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Can Republicans Get Elected in Nonwhite America?

The opinions expressed by columnists are their own and do not necessarily represent the views of
AP Photo/J. Scott Applewhite

The Pew Research Center has produced a projected profile of what the American electorate will look like ethnically in the 2020 elections.

The portrait shows a continued trend of America becoming an increasingly nonwhite nation and electorate.


Pew projects that 66.7 percent of eligible voters in 2020 will be white. In the presidential election in 2016, 71 percent of voters were white.

In 2000, 76.4 percent of eligible voters were white, 10 points more than Pew projects for 2020. When President Reagan was elected in 1980, 88 percent of the electorate was white.

A number of factors are driving the ethnic changes of the country. One, of course, is the large Hispanic immigration of recent years.

But another key factor is fertility rates. Whites are having fewer children than blacks and Hispanics.

The political implications of these changes are profound.

Nonwhite Americans vote disproportionately for Democrats. So, if voting patterns of nonwhite Americans stay consistent, every year it will become more difficult to elect Republicans, as ethnic and racial minorities become an increasingly larger percentage of the electorate.

In 2016, Donald Trump won 58 percent of the white vote. However, he lost every other ethnicity by large margins.

He won 8 percent of blacks, 29 percent of Hispanics and 29 percent of Asians.

Not surprisingly, this picture translates into the makeup of today's 116th Congress.

Racial and ethnic minorities now hold 116 seats in the current Congress, compared with the 63 seats they held in the 107th Congress in 2001.

And, again, the political implications are profound. Ninety percent of these seats held by racial and ethnic minorities are Democrats.


The last election added nine members to the Congressional Black Caucus, bringing it to 55 members, the largest it has ever been in history. The CBC today is more than 50 percent larger than where it stood in 2001.

This now makes the Black Caucus a formidable left-wing bloc to be reckoned with.

This was on display recently in the failure of the House Democratic leadership to censure Rep. Ilhan Omar, as originally intended, for her anti-Semitic remarks.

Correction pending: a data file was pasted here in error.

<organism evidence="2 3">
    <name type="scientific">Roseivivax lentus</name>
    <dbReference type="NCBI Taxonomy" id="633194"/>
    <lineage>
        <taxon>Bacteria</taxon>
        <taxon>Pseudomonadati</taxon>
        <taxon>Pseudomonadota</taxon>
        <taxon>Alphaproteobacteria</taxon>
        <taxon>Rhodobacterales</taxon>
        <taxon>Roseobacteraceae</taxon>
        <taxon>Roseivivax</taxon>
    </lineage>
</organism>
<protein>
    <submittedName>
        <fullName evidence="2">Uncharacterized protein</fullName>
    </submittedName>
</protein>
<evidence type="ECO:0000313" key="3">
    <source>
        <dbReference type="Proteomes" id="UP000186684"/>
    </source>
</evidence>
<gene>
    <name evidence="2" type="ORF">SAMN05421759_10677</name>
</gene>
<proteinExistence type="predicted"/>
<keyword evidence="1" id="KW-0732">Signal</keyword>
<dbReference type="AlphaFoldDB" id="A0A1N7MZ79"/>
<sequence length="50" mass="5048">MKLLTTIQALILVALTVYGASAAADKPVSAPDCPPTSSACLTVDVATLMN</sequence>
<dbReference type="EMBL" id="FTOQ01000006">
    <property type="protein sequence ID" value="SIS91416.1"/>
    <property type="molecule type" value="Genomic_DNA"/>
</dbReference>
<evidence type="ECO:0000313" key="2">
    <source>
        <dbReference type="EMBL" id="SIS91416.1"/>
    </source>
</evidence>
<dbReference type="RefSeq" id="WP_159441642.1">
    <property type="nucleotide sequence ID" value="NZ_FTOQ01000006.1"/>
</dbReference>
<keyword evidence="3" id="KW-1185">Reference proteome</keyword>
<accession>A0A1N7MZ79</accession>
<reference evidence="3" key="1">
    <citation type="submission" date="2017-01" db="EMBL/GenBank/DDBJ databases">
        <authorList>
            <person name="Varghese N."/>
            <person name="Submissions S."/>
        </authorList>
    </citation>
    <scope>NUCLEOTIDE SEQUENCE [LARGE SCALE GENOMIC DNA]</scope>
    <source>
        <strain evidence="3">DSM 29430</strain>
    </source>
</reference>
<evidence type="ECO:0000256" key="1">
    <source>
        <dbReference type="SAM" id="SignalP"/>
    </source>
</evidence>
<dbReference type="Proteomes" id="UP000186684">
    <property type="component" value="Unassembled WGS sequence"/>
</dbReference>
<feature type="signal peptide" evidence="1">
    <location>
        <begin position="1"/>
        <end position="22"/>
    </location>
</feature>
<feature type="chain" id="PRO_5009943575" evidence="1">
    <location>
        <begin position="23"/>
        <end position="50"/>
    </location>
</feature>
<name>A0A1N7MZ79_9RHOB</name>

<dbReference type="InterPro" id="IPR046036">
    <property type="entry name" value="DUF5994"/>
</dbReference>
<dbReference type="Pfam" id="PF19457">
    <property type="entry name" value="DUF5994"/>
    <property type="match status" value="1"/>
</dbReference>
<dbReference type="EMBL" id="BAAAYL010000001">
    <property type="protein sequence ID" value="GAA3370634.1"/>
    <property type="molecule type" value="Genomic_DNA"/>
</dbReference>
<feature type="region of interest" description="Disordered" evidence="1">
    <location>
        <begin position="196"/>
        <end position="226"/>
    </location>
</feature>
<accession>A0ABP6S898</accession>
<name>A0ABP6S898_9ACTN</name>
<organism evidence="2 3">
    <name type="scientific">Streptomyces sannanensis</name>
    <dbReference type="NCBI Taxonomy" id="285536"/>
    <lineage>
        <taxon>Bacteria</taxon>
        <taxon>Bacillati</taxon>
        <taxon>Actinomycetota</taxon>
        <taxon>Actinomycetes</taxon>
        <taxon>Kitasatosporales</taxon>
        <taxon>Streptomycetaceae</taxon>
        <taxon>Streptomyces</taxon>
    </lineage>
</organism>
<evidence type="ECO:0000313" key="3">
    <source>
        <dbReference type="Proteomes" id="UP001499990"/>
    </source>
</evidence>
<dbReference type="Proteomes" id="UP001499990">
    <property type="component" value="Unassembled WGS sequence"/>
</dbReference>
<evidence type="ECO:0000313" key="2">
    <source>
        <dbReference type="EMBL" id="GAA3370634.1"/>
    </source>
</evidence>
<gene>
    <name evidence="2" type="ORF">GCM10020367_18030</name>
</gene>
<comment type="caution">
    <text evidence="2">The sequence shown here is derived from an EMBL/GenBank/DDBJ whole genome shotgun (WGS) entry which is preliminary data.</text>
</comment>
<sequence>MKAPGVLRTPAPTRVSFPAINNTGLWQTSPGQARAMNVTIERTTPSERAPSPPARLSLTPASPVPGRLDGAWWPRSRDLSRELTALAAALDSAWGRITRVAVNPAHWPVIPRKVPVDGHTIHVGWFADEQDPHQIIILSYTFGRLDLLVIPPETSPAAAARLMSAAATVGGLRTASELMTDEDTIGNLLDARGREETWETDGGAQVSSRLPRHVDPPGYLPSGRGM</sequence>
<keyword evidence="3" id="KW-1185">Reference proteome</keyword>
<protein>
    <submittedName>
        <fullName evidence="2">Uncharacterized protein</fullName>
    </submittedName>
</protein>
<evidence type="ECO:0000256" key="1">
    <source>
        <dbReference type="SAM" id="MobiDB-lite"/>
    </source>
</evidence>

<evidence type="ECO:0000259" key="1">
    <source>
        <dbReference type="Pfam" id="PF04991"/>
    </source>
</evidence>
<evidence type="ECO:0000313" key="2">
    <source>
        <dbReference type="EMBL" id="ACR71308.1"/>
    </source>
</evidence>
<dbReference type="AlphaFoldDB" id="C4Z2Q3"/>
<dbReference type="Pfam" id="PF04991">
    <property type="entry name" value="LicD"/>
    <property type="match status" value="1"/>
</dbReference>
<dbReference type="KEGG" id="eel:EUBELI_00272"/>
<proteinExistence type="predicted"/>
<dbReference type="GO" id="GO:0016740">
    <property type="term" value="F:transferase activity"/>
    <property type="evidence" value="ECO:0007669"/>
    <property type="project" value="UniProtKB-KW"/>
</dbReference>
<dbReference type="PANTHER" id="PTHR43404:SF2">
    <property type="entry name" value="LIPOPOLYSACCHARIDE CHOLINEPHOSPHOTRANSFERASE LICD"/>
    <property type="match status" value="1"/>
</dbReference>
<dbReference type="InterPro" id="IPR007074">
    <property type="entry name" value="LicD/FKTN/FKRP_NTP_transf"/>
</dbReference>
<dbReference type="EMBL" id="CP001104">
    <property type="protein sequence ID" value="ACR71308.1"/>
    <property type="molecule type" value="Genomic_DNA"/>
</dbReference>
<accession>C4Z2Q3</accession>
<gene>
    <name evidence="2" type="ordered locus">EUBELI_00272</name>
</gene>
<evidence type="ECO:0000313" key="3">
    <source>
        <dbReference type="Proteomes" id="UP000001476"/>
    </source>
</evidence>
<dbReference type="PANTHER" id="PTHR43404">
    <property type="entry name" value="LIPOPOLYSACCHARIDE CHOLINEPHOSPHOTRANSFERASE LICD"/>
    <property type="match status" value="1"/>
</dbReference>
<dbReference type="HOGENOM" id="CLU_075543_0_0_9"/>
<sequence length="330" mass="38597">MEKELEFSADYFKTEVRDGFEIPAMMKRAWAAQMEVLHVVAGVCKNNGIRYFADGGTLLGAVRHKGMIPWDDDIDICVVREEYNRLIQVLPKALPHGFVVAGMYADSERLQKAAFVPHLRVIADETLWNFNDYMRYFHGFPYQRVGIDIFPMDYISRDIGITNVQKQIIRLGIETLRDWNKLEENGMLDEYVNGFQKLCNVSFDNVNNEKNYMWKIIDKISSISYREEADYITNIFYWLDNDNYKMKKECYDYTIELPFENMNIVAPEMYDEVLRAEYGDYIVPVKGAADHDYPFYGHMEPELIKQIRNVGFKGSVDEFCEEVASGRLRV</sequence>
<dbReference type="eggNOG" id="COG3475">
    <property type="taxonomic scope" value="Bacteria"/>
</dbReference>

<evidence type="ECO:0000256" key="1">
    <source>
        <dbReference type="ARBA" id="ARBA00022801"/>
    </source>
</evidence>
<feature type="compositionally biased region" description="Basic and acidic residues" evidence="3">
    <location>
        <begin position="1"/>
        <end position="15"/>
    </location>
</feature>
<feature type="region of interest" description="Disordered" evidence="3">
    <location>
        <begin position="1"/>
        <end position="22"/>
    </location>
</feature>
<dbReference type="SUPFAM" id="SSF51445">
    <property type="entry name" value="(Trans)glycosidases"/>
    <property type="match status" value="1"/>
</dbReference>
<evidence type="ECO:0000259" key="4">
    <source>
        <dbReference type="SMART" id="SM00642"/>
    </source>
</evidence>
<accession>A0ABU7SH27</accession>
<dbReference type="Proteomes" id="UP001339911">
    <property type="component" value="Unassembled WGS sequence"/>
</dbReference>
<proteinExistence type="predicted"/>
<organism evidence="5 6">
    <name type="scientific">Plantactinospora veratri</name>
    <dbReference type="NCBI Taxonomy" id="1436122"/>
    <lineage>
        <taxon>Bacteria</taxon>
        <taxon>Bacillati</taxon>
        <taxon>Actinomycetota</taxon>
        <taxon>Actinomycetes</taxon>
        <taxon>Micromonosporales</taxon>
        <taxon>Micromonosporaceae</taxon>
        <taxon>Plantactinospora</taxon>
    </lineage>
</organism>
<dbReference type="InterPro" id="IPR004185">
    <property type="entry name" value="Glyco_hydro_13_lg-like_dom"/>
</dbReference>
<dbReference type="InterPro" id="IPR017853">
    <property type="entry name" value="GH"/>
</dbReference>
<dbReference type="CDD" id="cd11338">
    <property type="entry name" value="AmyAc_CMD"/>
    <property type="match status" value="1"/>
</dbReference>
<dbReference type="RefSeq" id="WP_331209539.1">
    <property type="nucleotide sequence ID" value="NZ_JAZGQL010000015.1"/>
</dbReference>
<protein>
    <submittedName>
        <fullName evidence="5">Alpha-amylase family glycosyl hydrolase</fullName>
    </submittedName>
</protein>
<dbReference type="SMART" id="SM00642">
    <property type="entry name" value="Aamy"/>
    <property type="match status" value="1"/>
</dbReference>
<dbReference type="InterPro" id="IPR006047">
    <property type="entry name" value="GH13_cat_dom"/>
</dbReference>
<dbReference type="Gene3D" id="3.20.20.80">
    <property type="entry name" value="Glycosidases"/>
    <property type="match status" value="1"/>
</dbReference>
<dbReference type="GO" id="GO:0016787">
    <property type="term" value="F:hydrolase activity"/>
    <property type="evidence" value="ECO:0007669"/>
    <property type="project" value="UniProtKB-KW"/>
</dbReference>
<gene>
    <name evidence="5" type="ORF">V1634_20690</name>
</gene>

Even though it is reported that Omar was prepared to accept the House resolution initially put forth by House Speaker Nancy Pelosi, the CBC pushed back against this and, together with other far-left-wing elements in the Party, succeeded in getting a revised, much-watered-down resolution.

Is it inevitable that the nation will move left as the country becomes less and less white?

Not necessarily -- if Republicans do their work.

In a January Gallup poll, 22 percent of blacks self-identified as conservative and 31 percent as liberal. This compared with 13 percent of all Democrats who self-identified as conservative and 51 percent as liberal.

Blacks are more conservative and less liberal than the typical Democrat.

The fact that that only 8 percent of blacks voted Republican in the last presidential election while 22 percent identify as conservative advertises an underlying opportunity for change among blacks.


This in contrast to Hispanics, 29 percent of whom identified as conservative in the Gallup poll, and indeed, 29 percent of Hispanics voted Republican in the last presidential election.

A sluggish, slow-growing economy is the last thing that low-income Americans need. But this is exactly what they will get when things get larded down with the big-government spending and wealth redistribution programs that Democrats want.

Low-income Americans need jobs and opportunity, like we're seeing now, as the economy has shifted gears over the last two years as a result of tax cuts and deregulation.

Whether it's an open dynamic economy, or a flexible education system where parents have control over their child's education, Republicans need to get aggressive in selling their program in minority communities.

There's plenty of opportunity to change mindsets for the better.

Star Parker is an author and president of CURE, Center for Urban Renewal and Education. Contact her at

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